Marcia Dixon’s new book highlights the huge gender imbalance in the black Church, affecting a catch-all group of millennial, middle-aged and mature women who wish to be married
Attend any black majority church on a Sunday and you will find that women outnumber men by at least five to one; sometimes it can be as high as eight to one. In 2018, Sociologist Val Bernard from the Seventh-day Adventist Church, released a study which showed that 65 per cent of British black Caribbean women are single, 59 per cent have never married and 59 percent of black Caribbean British families are headed by a single, often female parent.
As a single woman myself, I find myself posting about the subject a lot on my Facebook platform. In fact, it’s the one topic I’m guaranteed will elicit lots of comments and responses from both single and married people – indicating the deep concern on this issue and a desire by both men and women to understand what each party is looking for.
This may not seem like much of an issue if someone is single and uninterested in marriage. Jesus was single and in 1 Corinthians 7:8, the Apostle Paul extols the single life. And we know that the difficulty of finding a life partner is not unique to the Church. There are numerous mainstream newspaper articles, magazine features, blogs, YouTube videos and relationship experts all presenting their view on the issue and providing advice on how to find love.
However, despite the affirmation for the single life in scripture, many black Christian women I meet are concerned that their dream to have marriage and children will never be realised. Bernard’s findings included the following:
Black women believe that marriage is an expression of productive adulthood.
Spiritual problems arise for some black women when they can’t find a partner as they believe that marriage is divinely ordained.
A hot topic of debate
My interest in singleness within the Pentecostal Church inspired me to publish my first book Black Christian and Single (MTD Publishing). It is a collection 16 essays – the majority written by millennial, middle-aged and mature women – that chronicle the experiences of Pentecostal Christians about their lives and experiences of being single.
Essay titles include ‘Single, horny and sanctified’ (my eyes almost popped out when Cherlene Wilson shared the title of her essay), which deals with overcoming sexual temptation; ‘Married, divorced and re-singled’ by Zina Arinze, where she outlines the spiritual and social challenges she faced while going through divorce; ‘The digital search for love’ by Andrina Davis which deals with online dating and ‘The curse of enforced singleness’ by Pastor Dave Daniel, who wrote about the steps he took to help women in his church find life partners. Other topics covered include waiting on God for a partner, overcoming the strong black women trope, what men want in a partner and the importance of self-care for singles.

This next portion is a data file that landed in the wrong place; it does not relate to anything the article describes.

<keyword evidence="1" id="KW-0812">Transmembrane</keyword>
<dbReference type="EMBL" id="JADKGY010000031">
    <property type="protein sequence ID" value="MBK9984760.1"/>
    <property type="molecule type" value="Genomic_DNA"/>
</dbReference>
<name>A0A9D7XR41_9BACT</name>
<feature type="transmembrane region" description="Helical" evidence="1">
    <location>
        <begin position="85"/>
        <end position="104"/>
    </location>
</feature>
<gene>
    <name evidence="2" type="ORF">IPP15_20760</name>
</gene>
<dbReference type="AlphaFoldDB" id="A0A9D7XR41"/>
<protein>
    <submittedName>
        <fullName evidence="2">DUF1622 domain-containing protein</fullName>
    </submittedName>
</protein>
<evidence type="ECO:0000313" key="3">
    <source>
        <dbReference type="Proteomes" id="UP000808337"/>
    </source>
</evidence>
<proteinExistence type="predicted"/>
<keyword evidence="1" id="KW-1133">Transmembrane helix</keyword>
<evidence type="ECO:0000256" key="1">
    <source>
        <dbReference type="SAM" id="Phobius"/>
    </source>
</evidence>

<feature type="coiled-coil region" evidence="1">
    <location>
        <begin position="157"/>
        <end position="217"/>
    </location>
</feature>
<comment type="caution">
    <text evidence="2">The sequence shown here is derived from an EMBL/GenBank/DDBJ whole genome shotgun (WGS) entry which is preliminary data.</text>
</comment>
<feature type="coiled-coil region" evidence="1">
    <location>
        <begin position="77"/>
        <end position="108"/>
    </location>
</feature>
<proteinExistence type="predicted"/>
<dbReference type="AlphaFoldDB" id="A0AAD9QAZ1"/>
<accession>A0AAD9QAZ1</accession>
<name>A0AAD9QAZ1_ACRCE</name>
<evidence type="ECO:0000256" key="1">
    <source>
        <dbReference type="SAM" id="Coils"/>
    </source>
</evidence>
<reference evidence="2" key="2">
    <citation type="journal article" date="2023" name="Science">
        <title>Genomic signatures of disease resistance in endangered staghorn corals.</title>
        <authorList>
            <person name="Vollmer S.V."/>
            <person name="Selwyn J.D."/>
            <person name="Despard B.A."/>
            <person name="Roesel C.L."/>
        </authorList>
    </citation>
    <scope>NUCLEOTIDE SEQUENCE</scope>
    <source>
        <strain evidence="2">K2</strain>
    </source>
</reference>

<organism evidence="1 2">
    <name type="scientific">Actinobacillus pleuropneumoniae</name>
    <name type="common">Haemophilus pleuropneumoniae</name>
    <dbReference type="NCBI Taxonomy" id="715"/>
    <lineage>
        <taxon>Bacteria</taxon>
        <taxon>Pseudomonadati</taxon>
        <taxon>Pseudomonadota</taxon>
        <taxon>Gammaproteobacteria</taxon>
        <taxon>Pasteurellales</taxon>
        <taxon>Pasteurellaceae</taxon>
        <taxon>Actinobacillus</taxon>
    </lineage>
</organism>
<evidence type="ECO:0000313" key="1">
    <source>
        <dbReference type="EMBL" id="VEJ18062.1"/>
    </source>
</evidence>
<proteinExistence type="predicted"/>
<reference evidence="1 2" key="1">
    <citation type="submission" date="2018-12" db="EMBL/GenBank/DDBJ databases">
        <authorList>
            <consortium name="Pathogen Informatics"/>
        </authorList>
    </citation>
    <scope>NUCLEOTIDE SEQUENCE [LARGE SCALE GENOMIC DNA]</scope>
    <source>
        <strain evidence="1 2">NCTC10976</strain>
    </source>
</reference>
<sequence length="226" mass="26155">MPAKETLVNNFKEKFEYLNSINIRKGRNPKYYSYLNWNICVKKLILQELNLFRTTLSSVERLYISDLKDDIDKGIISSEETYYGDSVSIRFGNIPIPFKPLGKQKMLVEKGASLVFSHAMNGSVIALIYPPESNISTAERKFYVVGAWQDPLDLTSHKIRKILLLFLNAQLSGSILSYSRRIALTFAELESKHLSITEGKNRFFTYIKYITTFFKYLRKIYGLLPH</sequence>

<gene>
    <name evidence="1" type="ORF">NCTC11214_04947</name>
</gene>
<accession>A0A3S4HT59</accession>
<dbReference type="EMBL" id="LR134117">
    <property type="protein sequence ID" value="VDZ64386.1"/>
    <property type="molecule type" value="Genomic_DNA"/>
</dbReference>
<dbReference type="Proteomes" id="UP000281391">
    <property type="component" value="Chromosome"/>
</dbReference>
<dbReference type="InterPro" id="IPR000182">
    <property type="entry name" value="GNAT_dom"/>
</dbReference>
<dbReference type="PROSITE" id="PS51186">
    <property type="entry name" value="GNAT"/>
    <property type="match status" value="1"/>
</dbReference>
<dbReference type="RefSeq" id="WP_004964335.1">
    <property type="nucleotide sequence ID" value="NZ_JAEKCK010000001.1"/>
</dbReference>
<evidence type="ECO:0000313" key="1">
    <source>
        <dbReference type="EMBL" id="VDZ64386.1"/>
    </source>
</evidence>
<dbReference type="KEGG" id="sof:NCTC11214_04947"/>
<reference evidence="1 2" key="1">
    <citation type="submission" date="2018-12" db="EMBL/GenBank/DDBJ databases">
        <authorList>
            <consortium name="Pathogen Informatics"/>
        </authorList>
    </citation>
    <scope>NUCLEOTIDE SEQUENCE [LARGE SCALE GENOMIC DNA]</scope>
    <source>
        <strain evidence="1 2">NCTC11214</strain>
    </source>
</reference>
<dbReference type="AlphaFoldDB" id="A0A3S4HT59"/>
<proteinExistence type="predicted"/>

They had felt ashamed to talk openly about their hopes and fears about being single
Readers have shared their delight that this book has been published. Too often many have felt ashamed to talk openly about their hopes for marriage and fears about being single. This book gives them permission to do so. In addition, the writers’ experiences often mirrored readers’ own, making them realise they weren’t alone.
Furthermore, women have realised that, while the Church taught them how to be good, faithful Christians, it missed the mark in helping them understand how to build and form relationships. This is especially true for women who grew up in the Church.
Here’s how to support single people
As a single woman, I have felt many of the experiences the writers have outlined in Black Christian and Single, however my faith and my calling have helped me. I also have a supportive family and good friends. These things make a difference, and I recognise there are many whose experiences don’t mirror mine. I think it is time that we all learned how to support the many single women and men in our midst:
Befriend singles: talk to them, invite them to social gatherings, be a listening ear and give them an opportunity to vent if they want to.
Create relaxed and friendly environments where singles can meet and connect with other singles.
Pray that singles find fulfilment in their faith, their work and their lives and that God will give them the strength to overcome any difficulties they face.
Provide a listening ear and/or connect groups that can help singles going through difficult life transitions without the support of a partner.
Mentor singles: provide guidance and information about important life issues such as finances, work and building relationships.
Appoint single people to leadership positions. Marriage should not be seen as a requisite for public ministry.
Provide good examples of single life in preaching.
Finally, explore ways to evangelise men so that they become Christians in order to address the gender imbalance.